I don’t want my oral surgery performed by someone who get their certificate through cheating.

    I don’t want to drive across a bridge designed by an engineer who got their license through cheating.

    I don’t want children watched over by a daycare provider who got their license through cheating.

    I don’t want to eat food at a restaurant that passed it’s inspection by cheating.

  • Chris

    NO, I don’t think Colleges should do anything about cheaters!

    Just think of how much those people could stimulate our economy later in life. They could get jobs on wall street, or maybe as insurance adjusters.

    We should deregulate colleges and Universities so these people can cheat to their fullest know… get them ready for the real world.

  • jamex

    Russ’s post got me thinking. Is Education really nothing more than teaching kids to copy what was done by others? I don’t think so. I’d argue there’s a significant difference between building on the work of others and taking credit for work you didn’t do yourself.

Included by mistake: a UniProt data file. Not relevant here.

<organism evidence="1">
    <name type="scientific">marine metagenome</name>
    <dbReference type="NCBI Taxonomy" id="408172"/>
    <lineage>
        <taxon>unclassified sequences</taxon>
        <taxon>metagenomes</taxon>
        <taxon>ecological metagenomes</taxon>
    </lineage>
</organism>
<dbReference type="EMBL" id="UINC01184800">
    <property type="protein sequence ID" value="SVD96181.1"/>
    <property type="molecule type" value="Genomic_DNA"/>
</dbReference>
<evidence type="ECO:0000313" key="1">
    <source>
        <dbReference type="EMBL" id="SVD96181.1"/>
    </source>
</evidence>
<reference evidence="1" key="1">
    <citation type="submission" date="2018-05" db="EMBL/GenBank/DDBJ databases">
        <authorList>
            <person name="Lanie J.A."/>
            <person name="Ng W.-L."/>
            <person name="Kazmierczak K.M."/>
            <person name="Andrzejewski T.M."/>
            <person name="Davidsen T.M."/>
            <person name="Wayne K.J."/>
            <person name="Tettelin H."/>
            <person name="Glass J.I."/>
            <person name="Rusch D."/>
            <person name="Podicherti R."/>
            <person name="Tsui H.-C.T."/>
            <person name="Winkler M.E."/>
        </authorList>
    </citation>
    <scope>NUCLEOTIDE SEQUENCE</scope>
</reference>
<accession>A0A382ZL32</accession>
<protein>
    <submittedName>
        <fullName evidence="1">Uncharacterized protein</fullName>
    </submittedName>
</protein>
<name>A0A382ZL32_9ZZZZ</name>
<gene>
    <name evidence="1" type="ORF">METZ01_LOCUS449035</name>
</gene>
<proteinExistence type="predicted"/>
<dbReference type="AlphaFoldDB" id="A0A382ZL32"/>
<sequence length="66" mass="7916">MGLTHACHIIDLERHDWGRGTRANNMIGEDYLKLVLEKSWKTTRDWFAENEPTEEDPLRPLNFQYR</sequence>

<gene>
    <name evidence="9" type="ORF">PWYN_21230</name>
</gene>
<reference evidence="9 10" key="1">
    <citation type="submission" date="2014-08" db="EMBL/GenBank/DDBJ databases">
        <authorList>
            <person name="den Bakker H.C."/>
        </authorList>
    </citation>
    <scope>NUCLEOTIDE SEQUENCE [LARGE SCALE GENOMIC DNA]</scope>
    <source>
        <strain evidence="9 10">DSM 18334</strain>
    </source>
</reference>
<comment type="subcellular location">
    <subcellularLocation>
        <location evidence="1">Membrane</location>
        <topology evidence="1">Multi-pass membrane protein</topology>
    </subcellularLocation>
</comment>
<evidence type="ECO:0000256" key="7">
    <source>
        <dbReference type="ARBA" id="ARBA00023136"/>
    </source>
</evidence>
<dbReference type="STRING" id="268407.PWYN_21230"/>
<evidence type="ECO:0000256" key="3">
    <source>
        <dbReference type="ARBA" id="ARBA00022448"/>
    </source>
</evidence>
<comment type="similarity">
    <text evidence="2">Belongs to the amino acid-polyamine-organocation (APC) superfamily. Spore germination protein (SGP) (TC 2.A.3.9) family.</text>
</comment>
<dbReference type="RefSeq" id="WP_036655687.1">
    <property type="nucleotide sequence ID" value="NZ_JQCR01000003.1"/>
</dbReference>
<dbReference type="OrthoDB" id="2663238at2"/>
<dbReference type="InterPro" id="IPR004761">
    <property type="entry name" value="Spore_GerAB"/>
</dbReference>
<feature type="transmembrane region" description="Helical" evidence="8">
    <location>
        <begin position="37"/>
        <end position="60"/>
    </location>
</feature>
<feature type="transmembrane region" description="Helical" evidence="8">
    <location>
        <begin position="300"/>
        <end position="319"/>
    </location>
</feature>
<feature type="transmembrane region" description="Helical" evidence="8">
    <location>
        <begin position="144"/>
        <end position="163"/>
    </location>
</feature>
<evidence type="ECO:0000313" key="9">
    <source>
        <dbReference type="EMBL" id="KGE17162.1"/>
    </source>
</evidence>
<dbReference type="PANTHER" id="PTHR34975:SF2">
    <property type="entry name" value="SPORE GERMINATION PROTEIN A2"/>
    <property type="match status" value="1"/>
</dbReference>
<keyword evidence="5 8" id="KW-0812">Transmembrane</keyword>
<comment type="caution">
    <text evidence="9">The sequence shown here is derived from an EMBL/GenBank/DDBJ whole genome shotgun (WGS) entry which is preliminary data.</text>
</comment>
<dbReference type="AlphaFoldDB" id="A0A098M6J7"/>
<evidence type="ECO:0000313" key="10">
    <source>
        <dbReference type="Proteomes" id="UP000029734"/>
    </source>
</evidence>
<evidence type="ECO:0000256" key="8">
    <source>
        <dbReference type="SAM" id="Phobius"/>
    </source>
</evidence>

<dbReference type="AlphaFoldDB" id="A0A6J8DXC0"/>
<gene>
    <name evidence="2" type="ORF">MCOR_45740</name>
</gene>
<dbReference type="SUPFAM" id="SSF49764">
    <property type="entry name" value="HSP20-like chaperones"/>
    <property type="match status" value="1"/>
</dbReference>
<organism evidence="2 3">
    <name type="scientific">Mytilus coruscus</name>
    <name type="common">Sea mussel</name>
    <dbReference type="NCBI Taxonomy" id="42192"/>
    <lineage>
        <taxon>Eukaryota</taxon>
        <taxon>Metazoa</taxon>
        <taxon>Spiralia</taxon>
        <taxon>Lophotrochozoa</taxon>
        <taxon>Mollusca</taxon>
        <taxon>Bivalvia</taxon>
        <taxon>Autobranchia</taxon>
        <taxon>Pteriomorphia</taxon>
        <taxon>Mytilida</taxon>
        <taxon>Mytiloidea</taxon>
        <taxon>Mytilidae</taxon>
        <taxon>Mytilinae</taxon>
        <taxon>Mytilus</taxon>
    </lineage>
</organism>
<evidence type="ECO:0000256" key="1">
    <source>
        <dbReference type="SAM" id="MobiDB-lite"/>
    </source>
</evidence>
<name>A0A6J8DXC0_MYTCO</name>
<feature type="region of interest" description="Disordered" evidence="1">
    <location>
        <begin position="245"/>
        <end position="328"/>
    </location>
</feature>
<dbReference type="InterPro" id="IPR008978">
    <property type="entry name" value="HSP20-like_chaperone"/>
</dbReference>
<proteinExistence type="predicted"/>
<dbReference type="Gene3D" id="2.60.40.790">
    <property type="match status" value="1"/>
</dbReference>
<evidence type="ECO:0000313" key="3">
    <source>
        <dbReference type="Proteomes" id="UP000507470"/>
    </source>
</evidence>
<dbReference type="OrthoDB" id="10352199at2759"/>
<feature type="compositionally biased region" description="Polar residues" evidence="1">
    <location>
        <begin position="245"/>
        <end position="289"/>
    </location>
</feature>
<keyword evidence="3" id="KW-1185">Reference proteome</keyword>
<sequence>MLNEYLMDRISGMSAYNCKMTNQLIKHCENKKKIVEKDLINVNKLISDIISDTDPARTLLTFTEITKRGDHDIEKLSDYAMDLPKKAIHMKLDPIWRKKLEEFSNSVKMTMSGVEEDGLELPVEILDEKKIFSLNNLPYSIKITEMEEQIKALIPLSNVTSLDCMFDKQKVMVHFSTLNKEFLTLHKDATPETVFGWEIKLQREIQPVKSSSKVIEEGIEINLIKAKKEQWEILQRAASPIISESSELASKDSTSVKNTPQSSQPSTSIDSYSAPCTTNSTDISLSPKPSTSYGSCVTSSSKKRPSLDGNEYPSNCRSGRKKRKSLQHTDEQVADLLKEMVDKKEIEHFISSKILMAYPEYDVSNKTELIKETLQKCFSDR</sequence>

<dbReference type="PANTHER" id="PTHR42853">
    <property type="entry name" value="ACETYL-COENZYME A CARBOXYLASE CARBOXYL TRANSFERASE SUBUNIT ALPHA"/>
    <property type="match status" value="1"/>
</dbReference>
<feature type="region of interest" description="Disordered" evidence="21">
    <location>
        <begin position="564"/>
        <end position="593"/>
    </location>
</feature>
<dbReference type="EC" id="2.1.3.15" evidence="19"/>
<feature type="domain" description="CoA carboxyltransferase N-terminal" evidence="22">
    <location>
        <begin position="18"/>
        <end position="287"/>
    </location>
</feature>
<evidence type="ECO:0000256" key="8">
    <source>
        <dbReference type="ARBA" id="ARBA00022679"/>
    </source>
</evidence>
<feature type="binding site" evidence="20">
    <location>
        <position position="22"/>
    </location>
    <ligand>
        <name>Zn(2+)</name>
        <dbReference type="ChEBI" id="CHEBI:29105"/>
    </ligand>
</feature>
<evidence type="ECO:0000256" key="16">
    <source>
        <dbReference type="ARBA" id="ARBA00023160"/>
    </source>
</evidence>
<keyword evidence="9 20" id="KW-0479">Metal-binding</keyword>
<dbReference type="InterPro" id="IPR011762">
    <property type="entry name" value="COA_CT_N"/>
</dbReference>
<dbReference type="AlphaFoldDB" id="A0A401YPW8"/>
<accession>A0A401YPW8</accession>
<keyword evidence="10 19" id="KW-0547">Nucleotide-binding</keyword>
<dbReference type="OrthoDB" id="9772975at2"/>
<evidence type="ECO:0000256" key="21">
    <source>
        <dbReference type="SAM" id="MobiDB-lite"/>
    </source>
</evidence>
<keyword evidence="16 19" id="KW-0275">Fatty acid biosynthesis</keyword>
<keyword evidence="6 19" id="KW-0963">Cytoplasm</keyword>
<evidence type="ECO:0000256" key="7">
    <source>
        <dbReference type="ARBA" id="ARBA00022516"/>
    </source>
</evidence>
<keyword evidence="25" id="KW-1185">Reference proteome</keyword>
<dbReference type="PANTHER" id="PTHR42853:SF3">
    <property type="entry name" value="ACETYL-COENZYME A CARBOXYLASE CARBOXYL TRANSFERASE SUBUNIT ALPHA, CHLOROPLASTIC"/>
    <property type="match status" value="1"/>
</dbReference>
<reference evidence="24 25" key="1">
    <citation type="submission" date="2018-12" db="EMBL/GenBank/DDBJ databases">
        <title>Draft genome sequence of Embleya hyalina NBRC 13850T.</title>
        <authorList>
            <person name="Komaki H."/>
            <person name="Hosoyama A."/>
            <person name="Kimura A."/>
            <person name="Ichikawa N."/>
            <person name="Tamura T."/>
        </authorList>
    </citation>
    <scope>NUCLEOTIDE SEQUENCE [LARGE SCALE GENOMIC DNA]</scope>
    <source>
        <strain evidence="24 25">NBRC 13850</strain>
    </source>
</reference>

As for allegedly pointless memorization: Yeah, it’s good to know where to look when you don’t know something. But how far does that really extend? Do we just give every kid an iPad and tell them to use the internet to find out how to do things? Should I memorize information about foreign countries, or have to look it up when I’m talking to my fellow Senators about why we should build a relationship with Brazil (because surely, with all the time I’ve saved by cheating, I can devote my time fully to my political career (which is 83% cheating and 29% lying and 14% paying for (gay) sex))?

    Wait, I’m not sure my numbers add up… bah, close enough.